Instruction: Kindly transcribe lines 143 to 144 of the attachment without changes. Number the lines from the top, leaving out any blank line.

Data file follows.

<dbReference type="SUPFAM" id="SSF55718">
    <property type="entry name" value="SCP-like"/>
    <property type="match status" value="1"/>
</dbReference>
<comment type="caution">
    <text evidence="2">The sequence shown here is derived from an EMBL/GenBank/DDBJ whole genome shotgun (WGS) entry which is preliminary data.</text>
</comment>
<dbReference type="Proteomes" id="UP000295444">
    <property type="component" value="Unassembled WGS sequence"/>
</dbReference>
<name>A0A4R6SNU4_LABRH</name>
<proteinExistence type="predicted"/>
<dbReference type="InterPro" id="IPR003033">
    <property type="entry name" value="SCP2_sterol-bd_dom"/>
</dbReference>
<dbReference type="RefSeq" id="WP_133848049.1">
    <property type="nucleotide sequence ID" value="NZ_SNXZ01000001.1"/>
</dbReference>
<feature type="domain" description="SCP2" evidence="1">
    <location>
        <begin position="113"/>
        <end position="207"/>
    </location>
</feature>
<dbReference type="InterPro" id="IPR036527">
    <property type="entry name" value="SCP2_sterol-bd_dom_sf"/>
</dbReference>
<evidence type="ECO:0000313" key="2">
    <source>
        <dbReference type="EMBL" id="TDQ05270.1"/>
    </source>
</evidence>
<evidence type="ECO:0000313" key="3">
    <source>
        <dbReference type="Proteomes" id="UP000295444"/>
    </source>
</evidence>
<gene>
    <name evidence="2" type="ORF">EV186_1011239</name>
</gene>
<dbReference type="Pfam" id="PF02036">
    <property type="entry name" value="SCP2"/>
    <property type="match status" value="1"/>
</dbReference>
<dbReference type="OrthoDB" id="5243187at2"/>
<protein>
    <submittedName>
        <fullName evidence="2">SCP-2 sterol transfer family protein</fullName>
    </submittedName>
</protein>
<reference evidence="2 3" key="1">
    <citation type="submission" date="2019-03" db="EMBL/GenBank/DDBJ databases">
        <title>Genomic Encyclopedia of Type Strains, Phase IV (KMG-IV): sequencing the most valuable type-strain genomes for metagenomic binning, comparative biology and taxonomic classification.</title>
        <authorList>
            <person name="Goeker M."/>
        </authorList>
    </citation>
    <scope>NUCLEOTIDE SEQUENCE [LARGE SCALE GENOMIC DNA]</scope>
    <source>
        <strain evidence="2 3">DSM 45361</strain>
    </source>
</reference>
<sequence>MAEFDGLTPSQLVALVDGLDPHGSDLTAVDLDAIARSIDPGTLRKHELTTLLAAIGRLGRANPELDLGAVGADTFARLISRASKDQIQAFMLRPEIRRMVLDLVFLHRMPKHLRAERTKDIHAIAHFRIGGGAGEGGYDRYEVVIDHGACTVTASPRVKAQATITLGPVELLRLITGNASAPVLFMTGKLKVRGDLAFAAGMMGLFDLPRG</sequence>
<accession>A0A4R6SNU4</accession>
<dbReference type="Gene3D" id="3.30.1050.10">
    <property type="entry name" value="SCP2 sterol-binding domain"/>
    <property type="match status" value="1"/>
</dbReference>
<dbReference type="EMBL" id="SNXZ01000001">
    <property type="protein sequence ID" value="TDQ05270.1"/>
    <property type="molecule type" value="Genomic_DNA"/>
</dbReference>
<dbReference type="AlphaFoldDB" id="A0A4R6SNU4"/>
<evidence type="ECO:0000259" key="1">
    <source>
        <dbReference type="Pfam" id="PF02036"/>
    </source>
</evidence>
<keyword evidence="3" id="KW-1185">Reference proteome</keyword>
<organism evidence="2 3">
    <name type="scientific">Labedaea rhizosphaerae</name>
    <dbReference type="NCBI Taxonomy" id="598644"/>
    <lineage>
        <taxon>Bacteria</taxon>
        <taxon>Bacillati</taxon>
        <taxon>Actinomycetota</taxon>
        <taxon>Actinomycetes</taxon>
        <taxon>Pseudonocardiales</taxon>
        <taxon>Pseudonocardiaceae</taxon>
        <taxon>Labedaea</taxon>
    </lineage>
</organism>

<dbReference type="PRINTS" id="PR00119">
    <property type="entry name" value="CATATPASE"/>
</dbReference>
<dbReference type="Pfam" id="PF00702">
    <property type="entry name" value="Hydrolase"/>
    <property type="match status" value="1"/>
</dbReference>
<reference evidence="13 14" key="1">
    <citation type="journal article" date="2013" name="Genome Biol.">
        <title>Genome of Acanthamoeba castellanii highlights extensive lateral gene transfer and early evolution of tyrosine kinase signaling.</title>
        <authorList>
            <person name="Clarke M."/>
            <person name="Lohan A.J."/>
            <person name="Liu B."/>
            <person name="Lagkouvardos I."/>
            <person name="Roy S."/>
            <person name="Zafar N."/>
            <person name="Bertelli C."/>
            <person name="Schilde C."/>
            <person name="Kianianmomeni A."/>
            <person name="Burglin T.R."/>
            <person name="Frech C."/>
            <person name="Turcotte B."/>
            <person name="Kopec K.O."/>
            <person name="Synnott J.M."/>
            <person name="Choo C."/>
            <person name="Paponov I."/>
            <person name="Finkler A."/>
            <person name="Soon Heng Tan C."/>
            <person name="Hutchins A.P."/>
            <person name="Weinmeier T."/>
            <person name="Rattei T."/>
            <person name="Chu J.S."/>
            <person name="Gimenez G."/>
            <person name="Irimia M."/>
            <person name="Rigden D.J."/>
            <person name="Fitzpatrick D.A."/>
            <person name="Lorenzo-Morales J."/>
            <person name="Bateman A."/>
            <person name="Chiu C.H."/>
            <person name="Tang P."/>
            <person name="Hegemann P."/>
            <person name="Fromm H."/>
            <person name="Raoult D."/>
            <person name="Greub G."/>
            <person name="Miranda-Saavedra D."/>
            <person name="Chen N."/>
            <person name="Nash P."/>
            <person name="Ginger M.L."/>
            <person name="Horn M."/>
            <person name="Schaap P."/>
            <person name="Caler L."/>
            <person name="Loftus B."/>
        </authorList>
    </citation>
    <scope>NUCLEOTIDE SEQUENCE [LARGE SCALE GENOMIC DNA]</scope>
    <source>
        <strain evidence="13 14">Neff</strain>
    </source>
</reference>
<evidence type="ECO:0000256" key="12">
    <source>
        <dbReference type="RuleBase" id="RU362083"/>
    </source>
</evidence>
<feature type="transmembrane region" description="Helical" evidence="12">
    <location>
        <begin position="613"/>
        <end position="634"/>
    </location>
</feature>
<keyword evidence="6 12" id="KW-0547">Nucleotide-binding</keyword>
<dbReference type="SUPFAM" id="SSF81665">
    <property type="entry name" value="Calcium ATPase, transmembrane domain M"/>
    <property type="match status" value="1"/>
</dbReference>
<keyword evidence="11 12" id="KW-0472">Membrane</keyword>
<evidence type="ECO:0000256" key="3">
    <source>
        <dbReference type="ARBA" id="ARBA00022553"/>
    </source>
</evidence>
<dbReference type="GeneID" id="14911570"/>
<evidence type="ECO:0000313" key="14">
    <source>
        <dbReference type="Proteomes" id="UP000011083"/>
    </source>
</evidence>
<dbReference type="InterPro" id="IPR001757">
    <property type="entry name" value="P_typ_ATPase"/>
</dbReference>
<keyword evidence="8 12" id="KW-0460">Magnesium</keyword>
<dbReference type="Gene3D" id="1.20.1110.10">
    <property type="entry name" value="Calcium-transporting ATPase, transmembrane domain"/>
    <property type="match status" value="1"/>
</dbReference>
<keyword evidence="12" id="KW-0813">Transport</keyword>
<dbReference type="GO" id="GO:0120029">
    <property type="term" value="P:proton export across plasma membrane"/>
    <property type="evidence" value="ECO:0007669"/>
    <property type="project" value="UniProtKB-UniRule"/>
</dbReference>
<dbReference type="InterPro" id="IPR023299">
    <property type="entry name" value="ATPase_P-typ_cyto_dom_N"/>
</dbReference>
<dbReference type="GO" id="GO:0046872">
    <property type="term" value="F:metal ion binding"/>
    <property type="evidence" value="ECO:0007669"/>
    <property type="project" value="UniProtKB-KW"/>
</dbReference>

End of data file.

            <person name="Schaap P."/>
            <person name="Caler L."/>